"The Internet's Own Boy: The Story of Aaron Swartz" depicts the life and death of Reddit's co-founder and an Internet activist Aaron Swartz.
The documentary is written, directed and produced by Brian Knappenberger. On January 20 this year, the documentary premiered in the competition category of U.S. Documentary Competition program at the 2014 Sundance Film Festival.
Swartz, an American computer programmer, was involved with the development of RSS, Reddit and Creative Commons from a very early age. Swartz was also responsible for founding the online group Demand Progress, which campaigned against the Stop Online Piracy Act (SOPA).
Swartz was committed to make online content free to the public; however, in January 2013, he hanged himself in his Brooklyn apartment when he was just 26 years.
In July 2011, Swartz was indicted on charges of wire fraud, computer fraud, damaging a protected computer and unlawfully gaining information from a protected computer. Swartz was held responsible for breaking and entering charges, when he systematically downloaded academic material from JSTOR, an academic digital library.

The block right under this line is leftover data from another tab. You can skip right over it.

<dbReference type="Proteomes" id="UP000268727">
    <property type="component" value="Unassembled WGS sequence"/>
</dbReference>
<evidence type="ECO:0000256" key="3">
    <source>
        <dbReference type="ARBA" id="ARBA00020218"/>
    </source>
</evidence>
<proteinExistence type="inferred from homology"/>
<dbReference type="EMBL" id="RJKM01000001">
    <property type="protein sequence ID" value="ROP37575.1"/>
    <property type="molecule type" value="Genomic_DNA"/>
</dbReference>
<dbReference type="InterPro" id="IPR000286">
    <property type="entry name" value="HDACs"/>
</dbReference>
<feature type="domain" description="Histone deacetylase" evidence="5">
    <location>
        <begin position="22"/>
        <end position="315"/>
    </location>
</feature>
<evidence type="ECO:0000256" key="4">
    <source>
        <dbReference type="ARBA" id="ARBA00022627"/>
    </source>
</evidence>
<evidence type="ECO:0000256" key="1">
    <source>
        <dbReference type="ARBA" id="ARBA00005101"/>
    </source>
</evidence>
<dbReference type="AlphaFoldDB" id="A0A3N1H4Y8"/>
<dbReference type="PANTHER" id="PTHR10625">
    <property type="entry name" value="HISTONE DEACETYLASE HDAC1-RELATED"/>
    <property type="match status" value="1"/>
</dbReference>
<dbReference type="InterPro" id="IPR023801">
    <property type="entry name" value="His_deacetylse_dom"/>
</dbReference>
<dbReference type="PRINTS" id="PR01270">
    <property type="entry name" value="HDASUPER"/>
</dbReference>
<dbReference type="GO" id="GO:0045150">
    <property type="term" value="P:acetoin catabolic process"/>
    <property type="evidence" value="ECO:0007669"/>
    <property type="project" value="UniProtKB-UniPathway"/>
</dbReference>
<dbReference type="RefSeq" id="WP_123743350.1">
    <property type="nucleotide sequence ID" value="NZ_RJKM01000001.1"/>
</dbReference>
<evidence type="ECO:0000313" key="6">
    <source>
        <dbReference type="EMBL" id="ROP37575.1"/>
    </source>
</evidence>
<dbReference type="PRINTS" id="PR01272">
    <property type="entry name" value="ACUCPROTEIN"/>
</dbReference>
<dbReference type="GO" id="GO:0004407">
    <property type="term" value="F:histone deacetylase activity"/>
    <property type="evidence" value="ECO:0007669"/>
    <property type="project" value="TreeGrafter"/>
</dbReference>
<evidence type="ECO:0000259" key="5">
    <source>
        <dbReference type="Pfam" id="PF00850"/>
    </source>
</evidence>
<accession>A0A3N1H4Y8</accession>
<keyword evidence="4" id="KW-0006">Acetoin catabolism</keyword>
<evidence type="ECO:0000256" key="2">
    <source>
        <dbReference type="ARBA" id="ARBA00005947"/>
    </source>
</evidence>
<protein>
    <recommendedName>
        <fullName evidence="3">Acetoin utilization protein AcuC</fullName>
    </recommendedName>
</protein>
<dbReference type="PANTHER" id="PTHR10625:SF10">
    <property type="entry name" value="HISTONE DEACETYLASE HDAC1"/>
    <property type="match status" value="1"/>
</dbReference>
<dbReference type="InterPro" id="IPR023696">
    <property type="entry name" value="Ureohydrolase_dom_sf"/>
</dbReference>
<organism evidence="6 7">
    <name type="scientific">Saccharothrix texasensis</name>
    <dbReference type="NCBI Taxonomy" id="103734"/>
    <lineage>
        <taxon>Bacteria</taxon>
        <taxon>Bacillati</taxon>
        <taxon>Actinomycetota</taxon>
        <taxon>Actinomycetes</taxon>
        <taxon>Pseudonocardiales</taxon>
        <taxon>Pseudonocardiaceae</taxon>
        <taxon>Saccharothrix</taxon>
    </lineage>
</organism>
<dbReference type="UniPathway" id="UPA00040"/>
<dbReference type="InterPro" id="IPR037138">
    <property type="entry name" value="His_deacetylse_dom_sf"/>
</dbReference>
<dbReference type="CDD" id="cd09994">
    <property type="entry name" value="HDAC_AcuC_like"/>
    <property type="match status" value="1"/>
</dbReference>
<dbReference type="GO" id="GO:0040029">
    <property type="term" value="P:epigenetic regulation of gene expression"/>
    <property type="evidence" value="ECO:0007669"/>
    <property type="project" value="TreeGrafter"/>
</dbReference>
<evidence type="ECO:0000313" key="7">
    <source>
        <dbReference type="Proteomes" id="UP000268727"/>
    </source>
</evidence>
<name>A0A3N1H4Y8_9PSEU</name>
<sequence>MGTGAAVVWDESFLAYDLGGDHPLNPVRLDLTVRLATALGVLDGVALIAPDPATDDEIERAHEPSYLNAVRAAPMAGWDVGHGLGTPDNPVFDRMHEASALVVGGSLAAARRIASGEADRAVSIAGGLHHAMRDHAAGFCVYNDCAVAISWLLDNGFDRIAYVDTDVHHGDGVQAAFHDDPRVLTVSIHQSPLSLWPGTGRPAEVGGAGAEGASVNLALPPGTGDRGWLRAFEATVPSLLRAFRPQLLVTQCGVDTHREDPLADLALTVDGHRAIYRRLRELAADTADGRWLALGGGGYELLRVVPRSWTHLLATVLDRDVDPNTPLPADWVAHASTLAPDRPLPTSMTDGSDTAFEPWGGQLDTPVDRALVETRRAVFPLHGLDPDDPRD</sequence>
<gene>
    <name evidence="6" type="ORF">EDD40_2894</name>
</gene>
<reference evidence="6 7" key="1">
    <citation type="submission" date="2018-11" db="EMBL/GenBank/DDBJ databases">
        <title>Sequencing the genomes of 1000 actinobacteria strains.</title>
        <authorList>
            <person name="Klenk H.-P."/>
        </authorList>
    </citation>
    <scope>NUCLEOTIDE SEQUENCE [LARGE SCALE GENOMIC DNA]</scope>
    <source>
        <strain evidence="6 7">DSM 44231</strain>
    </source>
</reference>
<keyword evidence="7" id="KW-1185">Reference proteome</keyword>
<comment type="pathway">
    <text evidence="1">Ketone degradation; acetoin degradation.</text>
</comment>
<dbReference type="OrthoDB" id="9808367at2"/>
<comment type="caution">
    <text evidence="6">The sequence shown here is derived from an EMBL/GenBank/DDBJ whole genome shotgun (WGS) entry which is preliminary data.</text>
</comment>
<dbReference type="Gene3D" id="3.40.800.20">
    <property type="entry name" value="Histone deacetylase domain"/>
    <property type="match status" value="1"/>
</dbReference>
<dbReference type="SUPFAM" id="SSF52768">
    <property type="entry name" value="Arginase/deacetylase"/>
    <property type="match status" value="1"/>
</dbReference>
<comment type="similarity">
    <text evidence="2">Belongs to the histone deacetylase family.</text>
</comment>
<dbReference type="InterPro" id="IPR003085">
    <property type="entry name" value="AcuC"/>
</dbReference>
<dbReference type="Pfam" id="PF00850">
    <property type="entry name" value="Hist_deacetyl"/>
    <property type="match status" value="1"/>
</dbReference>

Swartz was charged with two counts of wire fraud and 11 violations of the Computer Fraud and Abuse Act. If Swartz was found guilty then he could have faced a cumulative maximum penalty of $1 million in fines, asset forfeiture, 35 years in prison, restitution and supervised release.
The documentary puts the spotlight on Swartz's short life. How he grew up and became well-known in the technology industry. Knappenberger did not know Swartz personally but closely followed the entire episode that brought Swartz to the spotlight. He decided on the documentary after he met with Swartz's friend and journalist/blogger Quinn Norton.
"It was a very somber affair," says Knappenberger. "Everyone was reacting to his death. It seemed everybody in the symposium had a story about him. So I started filming right away trying to understand this huge wave of sympathy, anger and frustration that was coming out of the Internet even from people who didn't know him."
Some people call Swartz a martyr and some people a traitor. The documentary "Internet's Own Boy: The Story of Aaron Swartz" raises a question regarding the way people want the Internet to be. The documentary also raises the question regarding the U.S. government surveillance that came to the limelight after Edward Snowden, a former National Security Agency (NSA) contractor, leaked classified documents to the media.
"I reject the notion that the Internet has a mind of its own. It is a machine. It is us who decides what we want to do with it," added Knappenberger.